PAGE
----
It's taken a year and a half to produce, but a new long-term contract between the City of El Cerrito and its hometown waste-hauling firm, East Bay Sanitary, won pproval from the City Council Tuesday night.
It won accolades also from city staff and East Bay Sanitary, the small local firm that has been the city's garbage company since 1941.
Terms of the new contract
The new pact goes to the year 2025, revising and extending the current contract, which was set to last to 2018.
It provides for enhanced customer service from East Bay Sanitary, including extended customer service hours and a website that includes online bill payments and direct email contact with the company.
One element that drew special attention is the addition of a "balancing account" that will allow rates to be adjusted according the company's unanticipated profit or losses. A chief reason for this provision is that the current contract provides a disincentive for the company to encourage customers to swap larger garbage cans for smaller ones.
The city wants residents and businesses to recycle more and reduce the amount of garbage entering landfills, but East Bay Sanitary looses income when customers switch to smaller garbage cans, whose rates are lower. The company has said it's been in a financial pinch because a large number of customers have "migrated" to smaller garbage containers.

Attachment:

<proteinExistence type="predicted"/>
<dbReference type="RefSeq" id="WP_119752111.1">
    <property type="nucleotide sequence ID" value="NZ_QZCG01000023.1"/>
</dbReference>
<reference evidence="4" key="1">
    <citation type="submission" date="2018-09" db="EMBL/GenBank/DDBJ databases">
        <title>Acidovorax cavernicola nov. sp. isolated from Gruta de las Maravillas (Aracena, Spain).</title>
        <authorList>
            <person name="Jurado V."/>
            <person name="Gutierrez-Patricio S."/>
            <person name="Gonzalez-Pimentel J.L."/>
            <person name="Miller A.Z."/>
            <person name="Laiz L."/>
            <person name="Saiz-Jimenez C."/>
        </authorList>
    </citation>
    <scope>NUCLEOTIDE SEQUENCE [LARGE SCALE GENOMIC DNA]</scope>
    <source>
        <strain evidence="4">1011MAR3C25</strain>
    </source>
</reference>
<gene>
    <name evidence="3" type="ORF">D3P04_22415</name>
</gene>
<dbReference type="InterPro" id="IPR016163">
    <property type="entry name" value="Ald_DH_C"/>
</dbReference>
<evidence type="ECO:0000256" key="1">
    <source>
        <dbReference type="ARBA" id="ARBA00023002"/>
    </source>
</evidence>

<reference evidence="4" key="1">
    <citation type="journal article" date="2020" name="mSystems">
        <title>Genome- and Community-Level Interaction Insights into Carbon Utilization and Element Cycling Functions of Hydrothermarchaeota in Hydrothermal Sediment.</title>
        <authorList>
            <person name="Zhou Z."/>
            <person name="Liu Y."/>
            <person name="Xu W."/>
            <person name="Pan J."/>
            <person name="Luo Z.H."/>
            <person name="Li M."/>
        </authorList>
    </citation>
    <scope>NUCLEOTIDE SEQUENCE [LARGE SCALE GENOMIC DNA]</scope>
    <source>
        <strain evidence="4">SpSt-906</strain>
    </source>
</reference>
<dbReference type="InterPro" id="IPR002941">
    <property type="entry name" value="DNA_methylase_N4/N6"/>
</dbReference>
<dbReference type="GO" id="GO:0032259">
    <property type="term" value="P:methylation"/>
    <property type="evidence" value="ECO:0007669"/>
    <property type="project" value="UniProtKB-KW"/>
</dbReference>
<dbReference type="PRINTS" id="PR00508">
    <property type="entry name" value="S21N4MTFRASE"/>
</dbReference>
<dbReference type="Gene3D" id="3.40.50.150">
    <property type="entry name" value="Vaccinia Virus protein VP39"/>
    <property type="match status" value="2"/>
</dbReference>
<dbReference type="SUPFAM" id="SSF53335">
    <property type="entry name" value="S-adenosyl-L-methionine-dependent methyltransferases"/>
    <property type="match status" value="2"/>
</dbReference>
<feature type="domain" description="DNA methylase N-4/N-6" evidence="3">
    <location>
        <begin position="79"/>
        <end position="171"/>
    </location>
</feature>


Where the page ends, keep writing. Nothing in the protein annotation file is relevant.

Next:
"We have a very high portion of our community on the smallest, mini-can size," said city Environmental Analyst Garth Schultz, noting about 30 percent of city residents use the 20-gallon garbage can. "About 65 percent of our residential population uses the the 35-gallon container."
So, the new contract establishes a mutually agreed profit margin – with an operating ratio of 90.5 percent – and also provides that the rates for any given year will be adjusted up or down according to whether East Bay Sanitary fell short or exceeded its promised profit.
Rate increases will be based then on two factors. First is a standard Refuse Rate Index – based in part on federal indexes – that includes labor costs, fuel, depreciation, interest and pension obligations. Once that rate is calculated, it would be increased if company revenues fell below the target profit or decreased if the revenues exceeded the target. The amount of rate increase or decrease would be set at whatever level would be required to make up the difference.
The new contract also increases the franchise fee that East Bay Sanitary pays to the city to 12 percent from the current 10 percent, resulting in about $100,000 yearly for the city's general fund revenue, Schultz said in a presentation to the council.
The city will also save an additional $25,000, largely from a new contract provision under which East Bay Sanitary will provide maintenance service for the city trucks that pick up recycling materials at curbside.
The city contracts with East Bay Sanitary to use the company's trucks to collect garbage (in blue containers) and green waste (in green cans), while the city uses its own trucks to pick up recycling materials (in gray cans). The fees for all three services are consolidated into a single bill that East Bay Sanitary sends to customers.
The new contract package was formulated following a review last year of existing rates and operations by an outside consultant, R3 Consulting Group Inc., that identified several opportunities for improved efficiencies, according to the staff report.